Lessons and Hymns for Pentecost 10 A (Proper 14)

These are the Scripture readings you will hear this coming Sunday:

Job 38:4-18
Romans 10:5-17
Matthew 14:22-33

Click here to read the above lessons and the Propers for the day.

Christ the Crucified Comes to Save Us by the Word of Faith

The Lord who “laid the foundation of the earth” (Job 38:4) is the Author and Giver of life who governs all things by His Word. His wisdom and power are beyond our understanding, except as He reveals Himself in the incarnate Word, Christ Jesus. He has “entered into the springs of the sea” and “walked in the recesses of the deep” (Job 38:16), and He draws near to us in mercy. We have been “a long way from the land, beaten by the waves” and tossed about by hostile winds (Matt. 14:24). In our mortality and sinful unbelief, we do not always recognize the Lord Jesus. But as we cry out in fear, He speaks tenderly to us, “Do not be afraid,” and He reaches out His hand to save us (Matt. 14:27, 31). “Everyone who calls on the name of the Lord will be saved” (Rom. 10:13), and now we call upon Him in faith, because we have heard “through the word of Christ” (Rom. 10:17). “The word is near you, in your mouth and in your heart” (Rom. 10:8).

These are the hymns you will sing:

God Himself Is Present (LSB 907)
Eternal Father, Strong to Save (LSB 717)
What Is This Bread (LSB 629)
Thy Body, Given for Me, O Savior (LSB 619)
Precious Lord, Take My Hand (LSB 739)

Mid-Week Stewardship Thought

God Bless America

In the history of our nation, people have turned to God during periods of crisis.  And that’s what God asks us to do: “If My people, who are called by My name, will humble themselves and pray and seek My face and turn from their wicked ways, then will I hear from Heaven and will forgive their sin and will heal their land” (2 Chronicles 7:14).  How gracious is our God to answer our pleas for help, but how foolish we are to go our own way when the crisis has passed!

 

Prayer:  Good and gracious Heavenly Father, I give You praise and thanks because You are the Lord of lords.  Thank You for blessing me with such a wonderful country where I am free to worship You.  Grant the United States of America the ability to remain “one nation under God.”  Help this nation to be a blessing to other nations in the world.  In Christ’s name I pray.  Amen.

 

Blessings on your stewardship journey!

“It’s the Big One!”

Our weekly devotion from the sainted Rev. Earl Feddersen:

Acts 10:34-43
Colossians 3:1-4
Matthew 28:1-10

“It’s the Big One!” If every other Sunday in the Church Year is a “Little Easter,” then this Sunday is the Big One! Redd Foxx, playing Sanford of Sanford and Son, got a lot of mileage out of the phrase, “It’s the Big One!” It was his standard ploy, in the series, to feign a heart attack whenever things were not going his way. He would even call out to his deceased wife, and tell her he was coming to join her. Like Sanford, many people try to devise ways to manipulate others around them. Some do their best to even manipulate God. Easter reminds us that God always has the last laugh, the last and best Word — the Big One!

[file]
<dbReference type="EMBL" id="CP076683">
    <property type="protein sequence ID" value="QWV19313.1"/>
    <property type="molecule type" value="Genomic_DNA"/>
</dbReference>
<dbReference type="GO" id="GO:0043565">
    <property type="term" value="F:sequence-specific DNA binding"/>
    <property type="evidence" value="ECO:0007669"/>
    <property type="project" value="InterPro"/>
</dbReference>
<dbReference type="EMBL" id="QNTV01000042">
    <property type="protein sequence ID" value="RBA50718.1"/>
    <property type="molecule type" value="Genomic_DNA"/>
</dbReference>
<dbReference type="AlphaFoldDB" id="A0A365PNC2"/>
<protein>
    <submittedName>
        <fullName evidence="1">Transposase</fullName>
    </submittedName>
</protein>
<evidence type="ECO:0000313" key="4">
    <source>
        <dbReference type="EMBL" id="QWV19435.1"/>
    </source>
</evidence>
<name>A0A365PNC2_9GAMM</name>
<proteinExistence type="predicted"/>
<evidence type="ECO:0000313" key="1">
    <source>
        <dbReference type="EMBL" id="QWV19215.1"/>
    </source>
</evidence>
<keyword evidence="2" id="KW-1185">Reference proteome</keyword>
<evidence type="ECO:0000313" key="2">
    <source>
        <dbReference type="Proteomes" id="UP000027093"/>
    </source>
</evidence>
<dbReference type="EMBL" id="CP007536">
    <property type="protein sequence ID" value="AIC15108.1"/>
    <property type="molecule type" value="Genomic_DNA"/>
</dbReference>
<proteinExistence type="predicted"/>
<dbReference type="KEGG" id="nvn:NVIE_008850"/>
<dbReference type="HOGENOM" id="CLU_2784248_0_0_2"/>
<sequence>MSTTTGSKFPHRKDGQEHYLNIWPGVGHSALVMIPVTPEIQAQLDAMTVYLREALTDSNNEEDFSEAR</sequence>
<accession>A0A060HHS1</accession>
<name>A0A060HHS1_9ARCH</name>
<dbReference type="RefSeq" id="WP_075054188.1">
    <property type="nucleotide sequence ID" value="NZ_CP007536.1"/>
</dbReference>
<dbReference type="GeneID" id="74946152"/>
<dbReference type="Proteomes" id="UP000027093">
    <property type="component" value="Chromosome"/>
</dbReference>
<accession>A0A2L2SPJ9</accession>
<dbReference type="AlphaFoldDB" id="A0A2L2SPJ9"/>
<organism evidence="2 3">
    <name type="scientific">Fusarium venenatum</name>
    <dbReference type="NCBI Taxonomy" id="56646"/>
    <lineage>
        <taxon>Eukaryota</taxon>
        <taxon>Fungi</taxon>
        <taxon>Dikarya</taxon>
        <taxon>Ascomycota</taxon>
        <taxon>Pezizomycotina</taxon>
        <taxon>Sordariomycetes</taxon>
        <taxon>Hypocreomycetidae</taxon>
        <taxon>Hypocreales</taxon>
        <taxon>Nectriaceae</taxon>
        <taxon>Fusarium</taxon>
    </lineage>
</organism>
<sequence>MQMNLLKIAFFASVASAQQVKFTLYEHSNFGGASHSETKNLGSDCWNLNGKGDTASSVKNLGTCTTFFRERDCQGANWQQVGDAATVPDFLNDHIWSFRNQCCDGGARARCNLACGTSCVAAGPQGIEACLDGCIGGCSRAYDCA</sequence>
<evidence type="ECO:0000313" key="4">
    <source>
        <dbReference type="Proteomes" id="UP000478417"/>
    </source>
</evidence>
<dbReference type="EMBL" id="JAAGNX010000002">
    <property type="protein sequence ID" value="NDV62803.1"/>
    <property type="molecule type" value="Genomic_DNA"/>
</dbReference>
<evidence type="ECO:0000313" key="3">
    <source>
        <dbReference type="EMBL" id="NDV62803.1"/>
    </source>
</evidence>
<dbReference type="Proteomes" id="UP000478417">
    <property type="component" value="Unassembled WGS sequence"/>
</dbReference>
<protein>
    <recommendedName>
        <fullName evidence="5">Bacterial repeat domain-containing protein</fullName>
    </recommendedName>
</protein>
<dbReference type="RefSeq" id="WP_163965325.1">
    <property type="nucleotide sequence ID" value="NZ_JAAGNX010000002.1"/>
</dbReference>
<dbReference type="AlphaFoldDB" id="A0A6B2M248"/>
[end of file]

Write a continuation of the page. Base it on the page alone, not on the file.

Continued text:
A Sunday School teacher told her class that many Bible passages refer to Christ as the Cornerstone of the church. Then she asked if they knew what a cornerstone was. One little boy raised his hand immediately, waving it in the air almost frantically, making grunting sounds and other noises to get her attention. “Yes, Bobby,” she said, “what is a cornerstone?” He proudly answered, “It’s the big one.” In most circumstances, and especially today, his answer is correct. Cornerstones no longer serve the purpose they once had. Today, they are primarily markers, engraved with the name of the building and the date of construction. They are often hollow or have a cavity behind them into which memorabilia are placed. At the church I attend, the “cornerstone” is not even in the corner. We should call it the “centerstone.”

The original purpose of a cornerstone was to set the direction of the building. The succeeding stones were placed in line with it. In an old issue of Pulpit Resource, Glendon Harris shared a story about such a stone.

The setting is the construction site of a great edifice. A contractor inspects a load of quarried stone that has just been delivered. Some stones he approves; a few he rejects. Later in the day the architect arrives on the scene to survey the growing structure and sees a small heap of discarded stones piled on the edge of the site. One stone catches his attention, and he examines it closely. He has never seen anything so flawless. It will make the perfect cornerstone. Calling the contractor, he asks, “Why have you rejected this one?” The builder replies, “It doesn’t fit in with the others.” The architect says, “Then the others must be chiseled to fit in with this one.” Harris added, “So the stone which the builders refused is polished, inscribed and set in the place of honor. It becomes the head stone of the corner.”